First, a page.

Author Topic: Soluboard-Hot water soluble PCB substrate  (Read 2279 times)

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Offline djsbTopic starter

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Soluboard-Hot water soluble PCB substrate
« on: July 28, 2023, 01:15:38 pm »
Ive just been reading up on this hot (90 degrees plus) water-soluble PCB substrate.

https://www.jivamaterials.com/

I might contact them to see if we can try out any 9" by 12" copper clad boards that they may or may not develop in the future. They can only do up to 2 layer PCB's which is fine for the prototypes that I work with. What are your thoughts?
David
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University Electronics Technician, London PIC,CCS C,Arduino,Kicad, Altium Designer,LPKF S103,S62 Operator, Electronics instructor. Give a man a fish and you feed him for a day. Teach a man to fish and you feed him for a lifetime. Credited Kicad French to English translator.
 

Online Ian.M

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Re: Soluboard-Hot water soluble PCB substrate
« Reply #1 on: July 28, 2023, 01:43:58 pm »
* What's the insulation resistance likely to be after adsorbing ambient humidity for six months? 
* How resistant is it to common solvents used for PCB work (e.g. IPA, flux remover)?
* How well does it stand up to rework?
* How strong is it?

I suspect its likely to be considerably worse than SRBP PCBS, which can be a total nightmare to work with.

I think that without a waste management system specific to this product, that can handle the likely contamination of the biodegradable materials with heavy metals, its just greenwashing. 

FR4 and similar epoxy GFRP PCBs can already be economically recycled - grind them up, mechanically and chemically separate the metals, which then get processed as an ore concentrate, and use the epoxy/glass residue as filler in applications as diverse as road surfaces, structural concrete, and garden furniture.  Unfortunately its more profitable to export PCBs for 'recycling' to illegal eWaste dumps in 3rd world countries where street kids burn the PCBs to recover used components which then re-enter the market as fakes and cause us all problems.
« Last Edit: July 28, 2023, 01:47:22 pm by Ian.M »
 

Offline thm_w

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Re: Soluboard-Hot water soluble PCB substrate
« Reply #2 on: July 28, 2023, 09:38:51 pm »
Adding glass to road surfaces makes them worse as they are more slippery. https://www.pothole.info/2011/07/glassphalt-have-roads-made-with-recycled-glass-changed-pavement/

If you read the FAQs on the site it sounds like its not exactly near complete yet.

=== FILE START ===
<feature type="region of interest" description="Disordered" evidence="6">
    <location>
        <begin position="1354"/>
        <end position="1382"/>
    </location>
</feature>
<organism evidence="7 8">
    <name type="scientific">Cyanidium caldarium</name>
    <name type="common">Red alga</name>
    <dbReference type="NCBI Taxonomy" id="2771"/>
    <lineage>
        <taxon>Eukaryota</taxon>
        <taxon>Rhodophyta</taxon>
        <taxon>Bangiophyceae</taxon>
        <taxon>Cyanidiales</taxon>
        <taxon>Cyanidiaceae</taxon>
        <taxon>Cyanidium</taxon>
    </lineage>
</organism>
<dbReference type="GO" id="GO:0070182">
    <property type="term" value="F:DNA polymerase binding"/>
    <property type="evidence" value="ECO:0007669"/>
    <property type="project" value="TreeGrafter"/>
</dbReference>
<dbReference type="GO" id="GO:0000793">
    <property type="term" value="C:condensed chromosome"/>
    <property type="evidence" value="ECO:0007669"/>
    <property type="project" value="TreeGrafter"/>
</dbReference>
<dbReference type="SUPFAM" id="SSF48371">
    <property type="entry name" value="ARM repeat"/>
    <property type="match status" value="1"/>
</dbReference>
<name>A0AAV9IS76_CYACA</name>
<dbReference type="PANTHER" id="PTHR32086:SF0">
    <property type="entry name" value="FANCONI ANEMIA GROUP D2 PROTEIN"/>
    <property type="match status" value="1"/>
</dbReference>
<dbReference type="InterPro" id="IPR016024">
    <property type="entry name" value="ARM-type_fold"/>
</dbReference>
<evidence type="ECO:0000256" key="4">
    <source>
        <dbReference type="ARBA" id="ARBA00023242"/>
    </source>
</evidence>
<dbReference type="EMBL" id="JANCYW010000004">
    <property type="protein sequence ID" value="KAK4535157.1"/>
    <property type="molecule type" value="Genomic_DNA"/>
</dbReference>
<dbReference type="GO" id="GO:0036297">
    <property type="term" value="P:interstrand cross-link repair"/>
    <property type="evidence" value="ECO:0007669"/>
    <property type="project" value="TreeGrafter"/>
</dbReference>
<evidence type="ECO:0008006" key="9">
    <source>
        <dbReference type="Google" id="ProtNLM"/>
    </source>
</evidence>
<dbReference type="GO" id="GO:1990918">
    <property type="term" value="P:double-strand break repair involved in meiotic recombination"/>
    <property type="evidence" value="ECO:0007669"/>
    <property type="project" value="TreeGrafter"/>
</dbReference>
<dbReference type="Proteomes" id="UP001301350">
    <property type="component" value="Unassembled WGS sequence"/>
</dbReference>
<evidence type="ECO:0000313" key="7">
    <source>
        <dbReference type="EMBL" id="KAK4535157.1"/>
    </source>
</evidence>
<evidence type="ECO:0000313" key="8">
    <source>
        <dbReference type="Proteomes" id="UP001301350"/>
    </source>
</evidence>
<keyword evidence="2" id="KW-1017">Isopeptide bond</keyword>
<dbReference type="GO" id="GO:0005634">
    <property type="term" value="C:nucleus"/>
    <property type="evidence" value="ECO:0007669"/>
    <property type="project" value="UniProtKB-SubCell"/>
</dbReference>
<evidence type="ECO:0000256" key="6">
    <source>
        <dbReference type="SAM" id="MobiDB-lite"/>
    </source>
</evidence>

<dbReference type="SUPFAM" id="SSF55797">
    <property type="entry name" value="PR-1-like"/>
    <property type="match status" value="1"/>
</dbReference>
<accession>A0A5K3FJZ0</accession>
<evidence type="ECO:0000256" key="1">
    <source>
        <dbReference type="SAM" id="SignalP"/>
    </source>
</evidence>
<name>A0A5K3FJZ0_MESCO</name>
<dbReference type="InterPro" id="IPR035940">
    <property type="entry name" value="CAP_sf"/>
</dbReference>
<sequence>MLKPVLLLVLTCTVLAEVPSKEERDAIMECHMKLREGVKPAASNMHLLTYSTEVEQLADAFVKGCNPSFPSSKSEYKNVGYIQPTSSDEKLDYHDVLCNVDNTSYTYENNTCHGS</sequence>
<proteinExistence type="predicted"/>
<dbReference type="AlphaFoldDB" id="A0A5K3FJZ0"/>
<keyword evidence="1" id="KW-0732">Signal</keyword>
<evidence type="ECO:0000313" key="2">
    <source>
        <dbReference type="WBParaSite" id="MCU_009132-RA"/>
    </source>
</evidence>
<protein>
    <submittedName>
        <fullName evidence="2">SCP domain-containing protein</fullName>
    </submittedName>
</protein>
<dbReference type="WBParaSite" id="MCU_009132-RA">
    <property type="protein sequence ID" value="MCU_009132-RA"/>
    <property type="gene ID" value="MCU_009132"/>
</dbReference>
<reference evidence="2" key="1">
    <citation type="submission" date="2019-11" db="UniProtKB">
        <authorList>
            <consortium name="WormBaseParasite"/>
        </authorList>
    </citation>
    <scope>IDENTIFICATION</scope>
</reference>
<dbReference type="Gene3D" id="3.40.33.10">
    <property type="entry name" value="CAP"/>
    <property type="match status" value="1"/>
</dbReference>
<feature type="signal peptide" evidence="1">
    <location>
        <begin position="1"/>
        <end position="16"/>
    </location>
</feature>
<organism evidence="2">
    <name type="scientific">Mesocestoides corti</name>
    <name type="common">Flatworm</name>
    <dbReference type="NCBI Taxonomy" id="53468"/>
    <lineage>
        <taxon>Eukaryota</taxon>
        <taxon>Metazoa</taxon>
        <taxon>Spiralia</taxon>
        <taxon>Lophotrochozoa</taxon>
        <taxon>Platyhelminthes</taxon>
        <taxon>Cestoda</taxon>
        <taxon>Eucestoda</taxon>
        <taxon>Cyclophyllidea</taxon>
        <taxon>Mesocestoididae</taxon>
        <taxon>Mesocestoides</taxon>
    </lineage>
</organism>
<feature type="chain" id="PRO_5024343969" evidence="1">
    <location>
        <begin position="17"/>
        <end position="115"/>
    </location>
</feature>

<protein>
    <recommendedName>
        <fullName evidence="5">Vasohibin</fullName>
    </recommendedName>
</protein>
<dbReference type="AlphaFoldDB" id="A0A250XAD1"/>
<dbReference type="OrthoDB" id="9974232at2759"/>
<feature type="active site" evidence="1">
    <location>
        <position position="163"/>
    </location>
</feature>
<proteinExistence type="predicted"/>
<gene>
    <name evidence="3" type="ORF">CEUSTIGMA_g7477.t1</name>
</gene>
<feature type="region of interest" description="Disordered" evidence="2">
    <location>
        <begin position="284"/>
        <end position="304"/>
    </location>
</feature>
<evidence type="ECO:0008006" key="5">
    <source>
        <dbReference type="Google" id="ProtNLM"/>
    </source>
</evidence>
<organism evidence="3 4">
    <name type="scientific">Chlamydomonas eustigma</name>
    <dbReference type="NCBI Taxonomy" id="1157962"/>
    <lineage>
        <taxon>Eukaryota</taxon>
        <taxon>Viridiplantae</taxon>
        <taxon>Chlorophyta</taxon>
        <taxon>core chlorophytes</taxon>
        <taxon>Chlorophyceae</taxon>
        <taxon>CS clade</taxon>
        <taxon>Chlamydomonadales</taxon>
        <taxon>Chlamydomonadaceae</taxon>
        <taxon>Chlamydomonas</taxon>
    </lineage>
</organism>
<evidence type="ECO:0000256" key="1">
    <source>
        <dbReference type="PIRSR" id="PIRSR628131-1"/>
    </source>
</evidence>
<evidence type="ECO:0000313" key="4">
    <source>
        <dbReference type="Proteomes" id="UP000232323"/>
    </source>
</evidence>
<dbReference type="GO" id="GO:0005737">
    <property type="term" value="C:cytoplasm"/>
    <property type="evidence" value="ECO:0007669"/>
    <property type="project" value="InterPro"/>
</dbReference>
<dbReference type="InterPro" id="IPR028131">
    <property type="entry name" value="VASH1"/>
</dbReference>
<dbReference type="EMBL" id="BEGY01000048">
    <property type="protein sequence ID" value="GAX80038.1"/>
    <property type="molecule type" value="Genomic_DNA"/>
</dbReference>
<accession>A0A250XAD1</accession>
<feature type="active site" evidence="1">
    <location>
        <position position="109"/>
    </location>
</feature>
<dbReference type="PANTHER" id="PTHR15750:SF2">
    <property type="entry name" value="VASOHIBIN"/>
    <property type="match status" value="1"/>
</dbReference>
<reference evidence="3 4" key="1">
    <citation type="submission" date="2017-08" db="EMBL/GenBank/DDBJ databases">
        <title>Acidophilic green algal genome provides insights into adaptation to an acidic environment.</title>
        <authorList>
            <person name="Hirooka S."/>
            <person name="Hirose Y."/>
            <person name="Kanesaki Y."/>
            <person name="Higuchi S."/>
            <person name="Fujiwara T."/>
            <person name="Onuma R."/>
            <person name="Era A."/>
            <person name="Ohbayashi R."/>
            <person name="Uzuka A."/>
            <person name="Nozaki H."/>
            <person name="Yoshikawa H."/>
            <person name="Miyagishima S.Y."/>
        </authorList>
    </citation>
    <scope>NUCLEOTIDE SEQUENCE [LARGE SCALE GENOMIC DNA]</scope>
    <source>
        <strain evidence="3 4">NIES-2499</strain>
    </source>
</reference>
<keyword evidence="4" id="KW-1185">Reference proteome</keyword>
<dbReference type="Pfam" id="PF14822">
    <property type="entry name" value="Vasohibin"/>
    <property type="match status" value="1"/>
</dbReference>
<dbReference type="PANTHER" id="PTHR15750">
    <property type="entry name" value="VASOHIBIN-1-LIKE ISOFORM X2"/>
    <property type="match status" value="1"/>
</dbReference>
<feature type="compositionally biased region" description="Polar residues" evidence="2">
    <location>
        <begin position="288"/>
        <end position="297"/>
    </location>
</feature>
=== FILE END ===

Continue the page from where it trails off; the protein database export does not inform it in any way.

Quote
What is Soluboard® made out of?
Soluboard® is manufactured by impregnating natural fibres with a polymer and a halogen-free flame retardant.

Is Soluboard® susceptible to moisture?
Jiva is in the process of ensuring that Soluboard® is compatible with aqueous PCB fabrication processes. Jiva is also engineering Soluboard® to be resistant to high humidity environments.

How is circuitry applied to Soluboard®?
Jiva is optimising Soluboard® so that it can be used with additive methods (conductive silver ink and copper sintering) and subtractive methods (traditional copper foil etching).
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Offline Infraviolet

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Re: Soluboard-Hot water soluble PCB substrate
« Reply #3 on: July 28, 2023, 10:51:54 pm »
In what way is this desirable for prototyping? I can see a waste reduction end goal for mass produced devices (at the cost of having devices which probably have a shorter lifespan, because I guess this board probably dissolves away slowly under much lower stresses than the 90 celsius water to dissolve it fast) but that doesn't do anything about the copper or the solder or the components on the board, just removes one part from the waste produced. But prototyping is by definition a small-scale matter, so why would one need to have easily disposable boards, prototypes aren't mass manufactured consumable items being thrown out regulary, they area tiny quantity of items which you probably keep on a shelf forever after their usefulness is ended anyway just incase you want to refer back to them.
 

Offline thm_w

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Re: Soluboard-Hot water soluble PCB substrate
« Reply #4 on: July 31, 2023, 07:55:33 pm »
In what way is this desirable for prototyping? I can see a waste reduction end goal for mass produced devices (at the cost of having devices which probably have a shorter lifespan, because I guess this board probably dissolves away slowly under much lower stresses than the 90 celsius water to dissolve it fast) but that doesn't do anything about the copper or the solder or the components on the board, just removes one part from the waste produced. But prototyping is by definition a small-scale matter, so why would one need to have easily disposable boards, prototypes aren't mass manufactured consumable items being thrown out regulary, they area tiny quantity of items which you probably keep on a shelf forever after their usefulness is ended anyway just incase you want to refer back to them.

Cutting/machining the board might be easier for prototyping purposes.
Glass dust is not amazing to work with.
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